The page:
I have client_ssl.pfx file generate from X509 Certificate Generator.

How to get root.pem and client_ssl.pem from client_ssl.pfx using openssl ?

up vote 79 down vote accepted

You can use the OpenSSL Command line tool. The following commands should do the trick

openssl pkcs12 -in client_ssl.pfx -out client_ssl.pem -clcerts

openssl pkcs12 -in client_ssl.pfx -out root.pem -cacerts

If you want your file to be password protected etc, then there are additional options.

You can read the entire documentation here.

  • 6
    Maybe it's obvious for some reason or it is possible to install a pkcs12 tool, but both commands are openssl arguments. – iurisilvio Jun 13 '15 at 21:47

Another perspective for doing it on Linux... here is how to do it so that the resulting single file contains the decrypted private key so that something like HAProxy can use it without prompting you for passphrase.

openssl pkcs12 -in file.pfx -out file.pem -nodes

Then you can configure HAProxy to use the file.pem file.


This is an EDIT from previous version where I had these multiple steps until I realized the -nodes option just simply bypasses the private key encryption. But I'm leaving it here as it may just help with teaching.

openssl pkcs12 -in file.pfx -out file.nokey.pem -nokeys
openssl pkcs12 -in file.pfx -out file.withkey.pem
openssl rsa -in file.withkey.pem -out file.key
cat file.nokey.pem file.key > file.combo.pem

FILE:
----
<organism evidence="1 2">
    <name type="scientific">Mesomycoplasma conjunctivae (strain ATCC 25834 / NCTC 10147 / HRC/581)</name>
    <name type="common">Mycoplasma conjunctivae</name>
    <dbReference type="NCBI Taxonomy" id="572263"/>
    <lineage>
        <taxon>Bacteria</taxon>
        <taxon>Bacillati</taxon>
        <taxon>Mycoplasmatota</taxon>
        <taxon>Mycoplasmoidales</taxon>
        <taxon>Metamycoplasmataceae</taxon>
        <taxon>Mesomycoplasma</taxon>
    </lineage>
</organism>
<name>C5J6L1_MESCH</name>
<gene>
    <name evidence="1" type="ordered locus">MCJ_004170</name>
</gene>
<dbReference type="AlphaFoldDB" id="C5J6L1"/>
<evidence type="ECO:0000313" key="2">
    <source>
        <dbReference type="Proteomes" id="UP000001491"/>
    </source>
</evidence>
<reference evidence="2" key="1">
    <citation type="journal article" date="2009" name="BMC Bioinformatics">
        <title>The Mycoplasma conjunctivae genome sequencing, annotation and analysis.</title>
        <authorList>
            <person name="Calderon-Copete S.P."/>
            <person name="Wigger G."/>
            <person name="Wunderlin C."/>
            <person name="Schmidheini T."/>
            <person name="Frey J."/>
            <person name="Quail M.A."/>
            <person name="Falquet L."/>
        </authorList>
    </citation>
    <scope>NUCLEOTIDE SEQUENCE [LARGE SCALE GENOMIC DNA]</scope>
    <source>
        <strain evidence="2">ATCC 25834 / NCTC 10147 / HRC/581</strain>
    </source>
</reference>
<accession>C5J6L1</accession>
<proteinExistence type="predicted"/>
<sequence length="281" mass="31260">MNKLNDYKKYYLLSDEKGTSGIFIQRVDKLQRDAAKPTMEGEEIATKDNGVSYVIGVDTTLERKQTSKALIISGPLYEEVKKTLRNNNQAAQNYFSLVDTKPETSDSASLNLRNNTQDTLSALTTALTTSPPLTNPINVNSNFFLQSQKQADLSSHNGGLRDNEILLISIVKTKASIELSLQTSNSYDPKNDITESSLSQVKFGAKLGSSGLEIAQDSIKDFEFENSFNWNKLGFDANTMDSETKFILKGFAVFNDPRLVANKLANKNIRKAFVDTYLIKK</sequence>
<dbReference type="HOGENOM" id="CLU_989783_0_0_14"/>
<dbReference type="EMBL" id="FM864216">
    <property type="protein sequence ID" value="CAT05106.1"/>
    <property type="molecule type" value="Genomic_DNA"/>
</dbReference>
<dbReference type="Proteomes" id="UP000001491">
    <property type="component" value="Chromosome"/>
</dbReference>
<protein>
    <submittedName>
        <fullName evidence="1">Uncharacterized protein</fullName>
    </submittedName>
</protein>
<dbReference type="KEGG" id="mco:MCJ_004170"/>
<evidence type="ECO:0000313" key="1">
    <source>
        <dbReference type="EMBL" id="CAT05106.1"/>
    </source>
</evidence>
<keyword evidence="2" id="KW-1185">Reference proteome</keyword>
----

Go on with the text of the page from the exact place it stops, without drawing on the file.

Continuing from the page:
1. The 1st step prompts you for the password to open the PFX.
  2. The 2nd step prompts you for that plus also to make up a passphrase for the key.
  3. The 3rd step prompts you to enter the passphrase you just made up to store decrypted.
  4. The 4th puts it all together into 1 file.

Then you can configure HAProxy to use the file.combo.pem file.

The reason why you need 2 separate steps where you indicate a file with the key and another without the key, is because if you have a file which has both the encrypted and decrypted key, something like HAProxy still prompts you to type in the passphrase when it uses it.

  • I havent spent the time to get intimately familiar with openssl, but the pem conversion was not including the private key. The edit provided the detail on how to merge the cert and key into one pem file, just what I needed. – ebt Dec 8 '14 at 16:33
  • On windows systems use type instead of cat – hupseb Jan 31 '15 at 9:17
  • On Windows this version of OpenSSL is easy to use for things like this: slproweb.com/products/Win32OpenSSL.html – Helge Klein May 5 '16 at 16:49
  • The above steps worked well to convert a PFX to PEM. I had to do one additional step however: open the nokey PEM file in a text editor and move the last certificate in the chain to the top of the file. Otherwise nginx would throw an error complaining about the certs and refuse to use them. – EugeneRomero Mar 17 '17 at 20:55
  • In that case you could reorder the cat command to put it first. like: cat file.key file.nokey.pem > file.combo.pem Unless the file.key itself has multiple in wrong order. But either case, you could likely re-arrange stuff programmatically. – user2415376 Sep 1 '17 at 13:15

Your Answer

By clicking "Post Your Answer", you acknowledge that you have read our updated terms of service, privacy policy and cookie policy, and that your continued use of the website is subject to these policies.

Not the answer you're looking for? Browse other questions tagged or ask your own question.